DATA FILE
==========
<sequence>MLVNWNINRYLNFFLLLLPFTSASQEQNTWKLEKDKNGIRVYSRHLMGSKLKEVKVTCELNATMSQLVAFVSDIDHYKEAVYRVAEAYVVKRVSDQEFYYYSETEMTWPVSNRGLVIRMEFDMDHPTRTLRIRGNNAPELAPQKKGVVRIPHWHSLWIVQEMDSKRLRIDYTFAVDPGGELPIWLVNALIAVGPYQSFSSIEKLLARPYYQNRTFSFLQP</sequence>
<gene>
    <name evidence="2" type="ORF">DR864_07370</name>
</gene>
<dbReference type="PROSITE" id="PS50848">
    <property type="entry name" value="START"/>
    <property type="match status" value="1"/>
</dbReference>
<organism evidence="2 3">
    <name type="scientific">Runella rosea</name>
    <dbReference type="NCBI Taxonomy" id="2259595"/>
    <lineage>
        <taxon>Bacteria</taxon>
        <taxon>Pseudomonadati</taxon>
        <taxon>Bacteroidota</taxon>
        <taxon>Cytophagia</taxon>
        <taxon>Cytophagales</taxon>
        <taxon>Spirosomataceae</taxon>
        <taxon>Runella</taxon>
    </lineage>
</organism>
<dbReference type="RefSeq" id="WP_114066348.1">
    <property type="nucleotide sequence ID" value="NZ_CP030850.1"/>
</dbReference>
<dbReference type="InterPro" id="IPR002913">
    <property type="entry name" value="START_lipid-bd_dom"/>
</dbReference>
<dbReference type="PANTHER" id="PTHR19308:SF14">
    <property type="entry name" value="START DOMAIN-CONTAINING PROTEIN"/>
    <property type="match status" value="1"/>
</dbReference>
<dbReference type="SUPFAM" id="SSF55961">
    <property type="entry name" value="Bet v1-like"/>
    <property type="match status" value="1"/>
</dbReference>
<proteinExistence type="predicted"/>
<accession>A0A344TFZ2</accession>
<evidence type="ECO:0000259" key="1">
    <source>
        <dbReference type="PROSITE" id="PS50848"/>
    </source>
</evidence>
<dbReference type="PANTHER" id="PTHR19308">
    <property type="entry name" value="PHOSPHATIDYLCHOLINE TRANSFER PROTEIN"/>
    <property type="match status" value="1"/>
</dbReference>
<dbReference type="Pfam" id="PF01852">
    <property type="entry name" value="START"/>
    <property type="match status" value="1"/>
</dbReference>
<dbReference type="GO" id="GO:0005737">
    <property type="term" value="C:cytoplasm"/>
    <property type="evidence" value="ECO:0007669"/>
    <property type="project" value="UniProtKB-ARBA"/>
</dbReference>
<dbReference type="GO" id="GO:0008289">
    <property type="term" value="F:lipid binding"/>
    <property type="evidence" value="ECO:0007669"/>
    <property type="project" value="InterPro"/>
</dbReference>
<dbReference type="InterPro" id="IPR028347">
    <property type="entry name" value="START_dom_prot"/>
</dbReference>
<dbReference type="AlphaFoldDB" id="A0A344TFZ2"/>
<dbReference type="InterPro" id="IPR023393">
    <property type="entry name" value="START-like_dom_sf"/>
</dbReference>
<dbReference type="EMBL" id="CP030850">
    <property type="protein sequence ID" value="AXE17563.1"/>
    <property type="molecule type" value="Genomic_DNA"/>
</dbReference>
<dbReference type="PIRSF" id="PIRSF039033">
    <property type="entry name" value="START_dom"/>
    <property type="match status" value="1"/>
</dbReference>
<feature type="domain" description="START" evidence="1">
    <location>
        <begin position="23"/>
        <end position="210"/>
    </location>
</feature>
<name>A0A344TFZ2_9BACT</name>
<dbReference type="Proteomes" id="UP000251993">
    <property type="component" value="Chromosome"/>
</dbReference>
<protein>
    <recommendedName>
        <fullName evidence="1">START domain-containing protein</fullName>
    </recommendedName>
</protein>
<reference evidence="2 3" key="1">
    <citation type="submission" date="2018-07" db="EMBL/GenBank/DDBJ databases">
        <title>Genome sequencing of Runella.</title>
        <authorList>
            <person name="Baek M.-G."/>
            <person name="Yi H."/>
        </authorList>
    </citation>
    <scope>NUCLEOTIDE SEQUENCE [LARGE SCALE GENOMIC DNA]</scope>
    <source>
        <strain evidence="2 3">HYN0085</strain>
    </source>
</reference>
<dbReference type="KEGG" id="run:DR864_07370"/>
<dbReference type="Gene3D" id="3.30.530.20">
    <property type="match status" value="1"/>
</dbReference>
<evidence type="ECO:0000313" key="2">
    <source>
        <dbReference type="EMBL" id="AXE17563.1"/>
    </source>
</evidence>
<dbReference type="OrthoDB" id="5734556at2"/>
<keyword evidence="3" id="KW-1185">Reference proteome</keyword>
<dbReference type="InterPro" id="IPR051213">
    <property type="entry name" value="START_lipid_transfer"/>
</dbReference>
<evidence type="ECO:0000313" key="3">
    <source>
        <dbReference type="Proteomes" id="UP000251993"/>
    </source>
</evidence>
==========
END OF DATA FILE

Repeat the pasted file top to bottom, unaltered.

<sequence>MLVNWNINRYLNFFLLLLPFTSASQEQNTWKLEKDKNGIRVYSRHLMGSKLKEVKVTCELNATMSQLVAFVSDIDHYKEAVYRVAEAYVVKRVSDQEFYYYSETEMTWPVSNRGLVIRMEFDMDHPTRTLRIRGNNAPELAPQKKGVVRIPHWHSLWIVQEMDSKRLRIDYTFAVDPGGELPIWLVNALIAVGPYQSFSSIEKLLARPYYQNRTFSFLQP</sequence>
<gene>
    <name evidence="2" type="ORF">DR864_07370</name>
</gene>
<dbReference type="PROSITE" id="PS50848">
    <property type="entry name" value="START"/>
    <property type="match status" value="1"/>
</dbReference>
<organism evidence="2 3">
    <name type="scientific">Runella rosea</name>
    <dbReference type="NCBI Taxonomy" id="2259595"/>
    <lineage>
        <taxon>Bacteria</taxon>
        <taxon>Pseudomonadati</taxon>
        <taxon>Bacteroidota</taxon>
        <taxon>Cytophagia</taxon>
        <taxon>Cytophagales</taxon>
        <taxon>Spirosomataceae</taxon>
        <taxon>Runella</taxon>
    </lineage>
</organism>
<dbReference type="RefSeq" id="WP_114066348.1">
    <property type="nucleotide sequence ID" value="NZ_CP030850.1"/>
</dbReference>
<dbReference type="InterPro" id="IPR002913">
    <property type="entry name" value="START_lipid-bd_dom"/>
</dbReference>
<dbReference type="PANTHER" id="PTHR19308:SF14">
    <property type="entry name" value="START DOMAIN-CONTAINING PROTEIN"/>
    <property type="match status" value="1"/>
</dbReference>
<dbReference type="SUPFAM" id="SSF55961">
    <property type="entry name" value="Bet v1-like"/>
    <property type="match status" value="1"/>
</dbReference>
<proteinExistence type="predicted"/>
<accession>A0A344TFZ2</accession>
<evidence type="ECO:0000259" key="1">
    <source>
        <dbReference type="PROSITE" id="PS50848"/>
    </source>
</evidence>
<dbReference type="PANTHER" id="PTHR19308">
    <property type="entry name" value="PHOSPHATIDYLCHOLINE TRANSFER PROTEIN"/>
    <property type="match status" value="1"/>
</dbReference>
<dbReference type="Pfam" id="PF01852">
    <property type="entry name" value="START"/>
    <property type="match status" value="1"/>
</dbReference>
<dbReference type="GO" id="GO:0005737">
    <property type="term" value="C:cytoplasm"/>
    <property type="evidence" value="ECO:0007669"/>
    <property type="project" value="UniProtKB-ARBA"/>
</dbReference>
<dbReference type="GO" id="GO:0008289">
    <property type="term" value="F:lipid binding"/>
    <property type="evidence" value="ECO:0007669"/>
    <property type="project" value="InterPro"/>
</dbReference>
<dbReference type="InterPro" id="IPR028347">
    <property type="entry name" value="START_dom_prot"/>
</dbReference>
<dbReference type="AlphaFoldDB" id="A0A344TFZ2"/>
<dbReference type="InterPro" id="IPR023393">
    <property type="entry name" value="START-like_dom_sf"/>
</dbReference>
<dbReference type="EMBL" id="CP030850">
    <property type="protein sequence ID" value="AXE17563.1"/>
    <property type="molecule type" value="Genomic_DNA"/>
</dbReference>
<dbReference type="PIRSF" id="PIRSF039033">
    <property type="entry name" value="START_dom"/>
    <property type="match status" value="1"/>
</dbReference>
<feature type="domain" description="START" evidence="1">
    <location>
        <begin position="23"/>
        <end position="210"/>
    </location>
</feature>
<name>A0A344TFZ2_9BACT</name>
<dbReference type="Proteomes" id="UP000251993">
    <property type="component" value="Chromosome"/>
</dbReference>
<protein>
    <recommendedName>
        <fullName evidence="1">START domain-containing protein</fullName>
    </recommendedName>
</protein>
<reference evidence="2 3" key="1">
    <citation type="submission" date="2018-07" db="EMBL/GenBank/DDBJ databases">
        <title>Genome sequencing of Runella.</title>
        <authorList>
            <person name="Baek M.-G."/>
            <person name="Yi H."/>
        </authorList>
    </citation>
    <scope>NUCLEOTIDE SEQUENCE [LARGE SCALE GENOMIC DNA]</scope>
    <source>
        <strain evidence="2 3">HYN0085</strain>
    </source>
</reference>
<dbReference type="KEGG" id="run:DR864_07370"/>
<dbReference type="Gene3D" id="3.30.530.20">
    <property type="match status" value="1"/>
</dbReference>
<evidence type="ECO:0000313" key="2">
    <source>
        <dbReference type="EMBL" id="AXE17563.1"/>
    </source>
</evidence>
<dbReference type="OrthoDB" id="5734556at2"/>
<keyword evidence="3" id="KW-1185">Reference proteome</keyword>
<dbReference type="InterPro" id="IPR051213">
    <property type="entry name" value="START_lipid_transfer"/>
</dbReference>
<evidence type="ECO:0000313" key="3">
    <source>
        <dbReference type="Proteomes" id="UP000251993"/>
    </source>
</evidence>